Gerri French
Paul Wellman (file)

Gerri French pulls a crowd at Adult Ed, but you’d have to know more about her than the innocent title of her class reveals: Food for Our Future. In case you’re thinking NASA space food in a tube, well, no; it’s an opportunity to empower yourself to make a difference in sustainability three, four, five times a day. She gives a crash course in putting your money where your mouth is if you’re talking green. And at the same time, you get fresh and delicious. You support our area economy by keeping farmers secure on their fields, you minimize food mile transportation, and you choose to avoid packaging, preservatives, hormones, antibiotics, and additives with unpronounceable names. French is optimistic and says change begins with one individual, one couple, one family, classroom, school, hospital, restaurant, community, city, and so on. And she should know. She’s been on the front lines of the organic scene for a long time.

Since anyone can hang a shingle as a nutritionist, it’s worth knowing whose advice you’re taking. French has a master’s degree and is a registered dietician. She teaches nutrition at SBCC School of Culinary Arts and works at Cottage Hospital, where everything once came out of a can. Under her influence, the kitchen now contracts directly with a farmer for delivery of fresh produce. The politics of food is related to the health of big business, and in a sense, Food for Our Future is a longing paean to the food of our great-grandmothers: Organic food is not new. The goal, she says, is to enjoy your time in the kitchen and savor a cuisine dedicated to the least amount of processing possible. Convenience comes at a price; ready-grated cheese, for example, will contain an anti-caking agent. Genetic mutations allow foods to tolerate long-distance transport. This is a food appreciation course with a bias for the fresh, local, and unprocessed.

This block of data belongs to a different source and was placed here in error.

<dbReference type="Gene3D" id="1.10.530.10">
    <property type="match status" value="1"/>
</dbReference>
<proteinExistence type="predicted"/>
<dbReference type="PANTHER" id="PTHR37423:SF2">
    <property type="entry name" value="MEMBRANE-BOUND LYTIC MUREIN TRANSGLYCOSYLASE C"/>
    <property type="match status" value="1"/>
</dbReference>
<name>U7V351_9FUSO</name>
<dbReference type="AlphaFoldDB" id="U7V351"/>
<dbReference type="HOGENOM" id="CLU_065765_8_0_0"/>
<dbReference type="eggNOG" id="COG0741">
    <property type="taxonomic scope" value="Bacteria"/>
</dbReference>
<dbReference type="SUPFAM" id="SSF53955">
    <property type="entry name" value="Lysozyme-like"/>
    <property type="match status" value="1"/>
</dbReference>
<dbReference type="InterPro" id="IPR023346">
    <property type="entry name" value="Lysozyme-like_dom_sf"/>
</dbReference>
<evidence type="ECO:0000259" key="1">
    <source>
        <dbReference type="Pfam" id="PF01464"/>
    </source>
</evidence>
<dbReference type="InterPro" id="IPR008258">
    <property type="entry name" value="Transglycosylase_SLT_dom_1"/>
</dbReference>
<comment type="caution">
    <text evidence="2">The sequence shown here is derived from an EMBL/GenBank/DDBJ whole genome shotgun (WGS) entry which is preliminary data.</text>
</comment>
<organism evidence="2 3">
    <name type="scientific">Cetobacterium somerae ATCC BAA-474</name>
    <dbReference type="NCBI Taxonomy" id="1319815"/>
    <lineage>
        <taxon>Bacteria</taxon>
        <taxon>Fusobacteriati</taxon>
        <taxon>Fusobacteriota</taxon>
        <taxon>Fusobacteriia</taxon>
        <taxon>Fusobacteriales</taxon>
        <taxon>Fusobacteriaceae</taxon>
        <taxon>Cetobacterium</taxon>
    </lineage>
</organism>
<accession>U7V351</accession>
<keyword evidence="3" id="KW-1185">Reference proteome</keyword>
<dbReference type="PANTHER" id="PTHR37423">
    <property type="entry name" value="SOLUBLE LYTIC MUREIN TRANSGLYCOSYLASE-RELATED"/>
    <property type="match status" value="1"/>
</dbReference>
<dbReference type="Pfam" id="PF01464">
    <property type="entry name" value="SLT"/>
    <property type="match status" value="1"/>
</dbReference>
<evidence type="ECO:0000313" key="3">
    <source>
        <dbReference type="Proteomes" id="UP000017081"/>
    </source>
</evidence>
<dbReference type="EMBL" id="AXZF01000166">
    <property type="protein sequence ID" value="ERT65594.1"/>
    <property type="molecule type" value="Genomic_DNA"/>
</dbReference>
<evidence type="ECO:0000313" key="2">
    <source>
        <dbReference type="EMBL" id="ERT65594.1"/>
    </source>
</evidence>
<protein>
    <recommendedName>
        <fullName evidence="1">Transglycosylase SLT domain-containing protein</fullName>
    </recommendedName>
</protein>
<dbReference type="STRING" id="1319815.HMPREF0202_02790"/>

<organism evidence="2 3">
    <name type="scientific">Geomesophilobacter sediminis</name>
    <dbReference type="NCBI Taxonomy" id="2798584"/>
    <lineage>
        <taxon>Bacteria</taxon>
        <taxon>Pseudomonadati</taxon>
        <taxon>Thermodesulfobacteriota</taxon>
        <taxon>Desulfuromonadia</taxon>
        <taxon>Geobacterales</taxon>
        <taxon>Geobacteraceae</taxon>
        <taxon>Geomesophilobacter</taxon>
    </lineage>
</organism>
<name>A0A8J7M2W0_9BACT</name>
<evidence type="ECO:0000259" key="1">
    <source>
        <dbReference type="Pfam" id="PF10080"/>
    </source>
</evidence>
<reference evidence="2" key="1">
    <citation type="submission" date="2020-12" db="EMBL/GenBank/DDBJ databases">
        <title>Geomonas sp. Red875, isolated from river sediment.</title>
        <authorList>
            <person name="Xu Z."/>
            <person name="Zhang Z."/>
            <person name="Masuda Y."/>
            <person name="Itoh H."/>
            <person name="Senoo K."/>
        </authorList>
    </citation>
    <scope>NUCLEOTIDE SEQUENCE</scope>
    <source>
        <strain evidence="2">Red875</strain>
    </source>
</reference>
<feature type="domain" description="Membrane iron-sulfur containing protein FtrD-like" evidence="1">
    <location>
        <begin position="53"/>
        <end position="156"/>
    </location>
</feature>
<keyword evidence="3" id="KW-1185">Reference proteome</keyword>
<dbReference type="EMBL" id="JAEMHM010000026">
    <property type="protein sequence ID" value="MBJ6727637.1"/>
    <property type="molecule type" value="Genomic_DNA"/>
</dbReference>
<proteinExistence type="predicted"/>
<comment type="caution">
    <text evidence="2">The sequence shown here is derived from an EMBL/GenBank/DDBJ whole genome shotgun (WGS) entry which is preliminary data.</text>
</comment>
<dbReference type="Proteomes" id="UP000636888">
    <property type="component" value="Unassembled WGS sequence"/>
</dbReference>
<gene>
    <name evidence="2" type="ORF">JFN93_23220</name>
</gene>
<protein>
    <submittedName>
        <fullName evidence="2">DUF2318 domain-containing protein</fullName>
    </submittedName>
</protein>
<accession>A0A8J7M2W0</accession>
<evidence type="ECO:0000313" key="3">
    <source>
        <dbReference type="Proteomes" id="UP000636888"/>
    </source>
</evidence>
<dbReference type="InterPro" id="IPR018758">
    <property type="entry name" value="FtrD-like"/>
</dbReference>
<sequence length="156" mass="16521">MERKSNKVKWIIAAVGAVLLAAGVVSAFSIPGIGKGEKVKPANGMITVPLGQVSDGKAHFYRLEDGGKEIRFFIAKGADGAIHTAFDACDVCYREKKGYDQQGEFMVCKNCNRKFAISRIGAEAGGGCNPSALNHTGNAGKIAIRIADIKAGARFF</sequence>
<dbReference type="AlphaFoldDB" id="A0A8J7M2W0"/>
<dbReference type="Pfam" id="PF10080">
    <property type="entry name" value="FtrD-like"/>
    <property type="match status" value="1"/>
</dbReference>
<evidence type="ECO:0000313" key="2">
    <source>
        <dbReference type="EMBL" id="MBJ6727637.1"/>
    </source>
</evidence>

The true cost of food must necessarily involve quality-of-life issues, since abused land, air, and water are all unwanted side effects of “cheaper” food. Grass-fed meat versus grain-fed meat seems, on the surface, to be a price issue, but the potential for human resistance to antibiotics is a genuine, hidden cost. The question is: How much and when do you pay? Voting with your fork is a phrase finding its way into the lexicon. “We don’t grow pretzels,” French said. Learning about the anti-inflammatory, anti-oxidant properties of nutrients is a first step toward healing and weight reduction. Avoiding diabetes is certainly easier than managing it. Childhood obesity is a real threat to our youth. So making choices that promote health is cheaper in the end. But since we want our convenience, too, French is profoundly interested in the availability of to-go options that service the informed consumer.

You don’t need to be a fulltime food warrior to want hormone-free, antibiotic-free food. It may be a long time before California gatherings proceed without the chips and dips, but the pressure is on. Pasture-fed, wild-caught, sustainable. It’s the vocabulary of the times.


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